CLARE: One of the biggest highlights for me was the opportunity to document my journey as things transpired. The ability to take this experience and bring it together to share it with others was very important to me.
JANELLE: Having been diagnosed with breast cancer so young has made me very aware of my own mortality which is something most people are not faced with in their 20s. It has made me re-evaluate the way I eat, the products I use, and the importance of living a healthy lifestyle. The experience has also made me appreciate the people I have in my life a lot more and has made my bond with a lot of people stronger. I am grateful every day to be alive and to be healthy. The thought of getting old no longer scares me, it excites me.
HM: I understand that at such a young age, your work and now your experience battling breast cancer have impacted how you may view femininity or what it means to be a woman. Sylvia, can you share with us how your views have or have not changed since your diagnosis and mastectomy?
SYLVIA: Before diagnosis I considered myself to be fairly attractive by society’s standards. It’s hard to look in the mirror when you’re going through treatments and not recognize the person staring back at you. Especially hard when that person doesn’t have hair on her head and barely any eyelashes or eyebrows. My experience definitely made me feel less attractive at times. It sometimes made me feel insecure like I wasn’t going to get the part I had auditioned for because I was wearing a wig, or that a client wouldn’t want me to model because I didn’t look like I use to. Being on the other side, definitely made me question why we are so hard on people who do not fit the mold of what society deems as beautiful. The standards for physical beauty are still there, they haven’t changed. I would say I am less prone to judge how a person may look. However, what makes a woman beautiful is much more than her physical looks. Throughout my experiences I have been able to work on letting my inward beauty shine when the physical beauty just wasn’t there. Yes, I wrestled with the physical aspect of things, but I’ve learned that we are much more than how we look. At the same time, I would lie if I said outward beauty isn’t important to me. I always try to look my best no matter how crazy I feel inside, but beauty is many things. Beauty is strength, beauty is resiliency, beauty is woman. We are all beautiful in our own way, the secret is appreciating that beauty.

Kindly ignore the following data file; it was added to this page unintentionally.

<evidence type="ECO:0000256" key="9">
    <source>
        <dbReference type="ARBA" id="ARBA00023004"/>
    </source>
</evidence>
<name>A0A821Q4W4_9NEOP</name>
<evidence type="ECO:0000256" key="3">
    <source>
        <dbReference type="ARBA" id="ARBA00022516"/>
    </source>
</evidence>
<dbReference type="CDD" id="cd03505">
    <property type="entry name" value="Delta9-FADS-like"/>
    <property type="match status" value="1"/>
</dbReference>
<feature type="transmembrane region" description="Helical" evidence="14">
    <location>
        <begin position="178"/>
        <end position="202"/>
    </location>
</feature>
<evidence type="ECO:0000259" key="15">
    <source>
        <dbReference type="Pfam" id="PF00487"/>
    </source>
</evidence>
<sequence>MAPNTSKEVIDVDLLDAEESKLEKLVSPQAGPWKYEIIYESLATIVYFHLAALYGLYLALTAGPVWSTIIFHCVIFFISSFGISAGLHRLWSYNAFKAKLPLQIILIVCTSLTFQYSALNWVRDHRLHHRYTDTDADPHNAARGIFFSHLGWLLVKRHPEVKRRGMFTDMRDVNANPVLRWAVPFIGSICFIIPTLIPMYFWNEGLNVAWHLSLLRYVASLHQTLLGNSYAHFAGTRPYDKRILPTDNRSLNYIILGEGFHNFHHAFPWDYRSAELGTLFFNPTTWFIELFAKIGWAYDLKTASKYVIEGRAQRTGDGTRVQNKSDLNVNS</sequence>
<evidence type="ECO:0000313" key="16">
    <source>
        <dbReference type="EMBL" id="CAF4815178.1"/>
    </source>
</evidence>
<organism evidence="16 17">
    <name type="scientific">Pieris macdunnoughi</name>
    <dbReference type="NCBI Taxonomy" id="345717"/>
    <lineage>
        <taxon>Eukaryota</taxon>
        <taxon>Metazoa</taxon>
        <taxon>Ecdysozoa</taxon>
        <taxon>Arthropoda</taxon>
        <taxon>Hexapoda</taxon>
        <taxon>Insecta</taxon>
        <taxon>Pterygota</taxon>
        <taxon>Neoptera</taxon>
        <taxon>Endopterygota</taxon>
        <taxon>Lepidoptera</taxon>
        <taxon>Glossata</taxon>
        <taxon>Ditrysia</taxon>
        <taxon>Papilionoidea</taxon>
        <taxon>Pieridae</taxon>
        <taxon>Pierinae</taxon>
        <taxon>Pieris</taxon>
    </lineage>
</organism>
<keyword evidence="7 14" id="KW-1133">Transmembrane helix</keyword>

HM: Claudia, how challenging has been for you to fund your treatment; especially since Herceptin is not covered by insurance?
CLAUDIA: The government wouldn’t cover it for me but I was insured under a personal plan which is how we paid for it, so it was okay. The point I think they try and make in the film is that for those who don’t have coverage, this drug is 20k and that obviously is a huge problem. If we weren’t covered however, we would have done whatever it took to pay for it, because my health is priority. I would not have opted to NOT get it just because we couldnt afford it, which is probably something people don’t decide to do.
PRODUCERS: The Filmmakers selected these five phenomenal young women because they offer a perspective that is not often heard because breast cancer is primarily seen as a disease that only affects our mothers and our grandmothers. A diagnosis of breast cancer in your twenties or early thirties is unexpected and devastating. It takes over, and quickly consumes every aspect of a young woman’s life and given their age this disease can be more aggressive. But what happens when you’ve got so many other things to do – dating, marriage, school, careers, pregnancy, children? These issues are brought to the forefront as Claudia, Sylvia, Crystal, Janelle and Clare negotiate their way through their diagnosis.
After this premieres on the W Network, what are the plans for the film?
Catherine Fogarty and Maria Armstrong.